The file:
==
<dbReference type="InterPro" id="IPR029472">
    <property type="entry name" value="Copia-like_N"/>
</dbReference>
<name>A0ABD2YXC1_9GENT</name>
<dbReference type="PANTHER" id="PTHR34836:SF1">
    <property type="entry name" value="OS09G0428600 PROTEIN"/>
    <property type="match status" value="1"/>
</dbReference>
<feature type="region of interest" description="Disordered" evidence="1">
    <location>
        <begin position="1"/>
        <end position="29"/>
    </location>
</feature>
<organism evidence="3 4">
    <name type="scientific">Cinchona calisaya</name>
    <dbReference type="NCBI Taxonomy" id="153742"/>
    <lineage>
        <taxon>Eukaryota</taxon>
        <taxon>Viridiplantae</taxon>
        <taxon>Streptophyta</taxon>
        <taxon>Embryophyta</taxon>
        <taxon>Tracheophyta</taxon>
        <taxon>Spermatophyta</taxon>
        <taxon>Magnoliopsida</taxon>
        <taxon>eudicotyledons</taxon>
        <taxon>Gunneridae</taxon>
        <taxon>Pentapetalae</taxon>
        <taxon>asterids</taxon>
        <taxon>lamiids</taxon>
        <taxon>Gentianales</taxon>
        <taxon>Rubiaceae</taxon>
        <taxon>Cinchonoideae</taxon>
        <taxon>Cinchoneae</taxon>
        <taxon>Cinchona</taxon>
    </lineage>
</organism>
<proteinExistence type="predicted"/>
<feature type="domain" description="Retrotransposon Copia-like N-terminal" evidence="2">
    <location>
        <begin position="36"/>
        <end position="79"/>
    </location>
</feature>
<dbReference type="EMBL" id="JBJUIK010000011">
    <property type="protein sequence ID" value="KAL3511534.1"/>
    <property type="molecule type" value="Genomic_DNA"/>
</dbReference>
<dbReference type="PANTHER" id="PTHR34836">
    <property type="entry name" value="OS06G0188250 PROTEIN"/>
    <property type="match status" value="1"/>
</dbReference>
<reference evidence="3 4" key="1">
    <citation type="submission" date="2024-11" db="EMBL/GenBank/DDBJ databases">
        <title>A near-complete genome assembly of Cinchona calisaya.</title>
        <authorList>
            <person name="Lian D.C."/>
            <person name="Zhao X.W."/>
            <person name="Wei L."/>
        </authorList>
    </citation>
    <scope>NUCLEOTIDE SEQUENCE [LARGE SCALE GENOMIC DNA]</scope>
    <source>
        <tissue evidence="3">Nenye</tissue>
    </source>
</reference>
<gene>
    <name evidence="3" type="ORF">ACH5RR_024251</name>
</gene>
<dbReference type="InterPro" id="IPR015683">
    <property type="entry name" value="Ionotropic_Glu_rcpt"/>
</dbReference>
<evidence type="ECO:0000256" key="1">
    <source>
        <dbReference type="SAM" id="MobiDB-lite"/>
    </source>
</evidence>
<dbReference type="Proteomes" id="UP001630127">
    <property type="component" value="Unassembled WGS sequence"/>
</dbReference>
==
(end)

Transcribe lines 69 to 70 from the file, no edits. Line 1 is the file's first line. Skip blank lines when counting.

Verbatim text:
</gene>
<dbReference type="InterPro" id="IPR015683">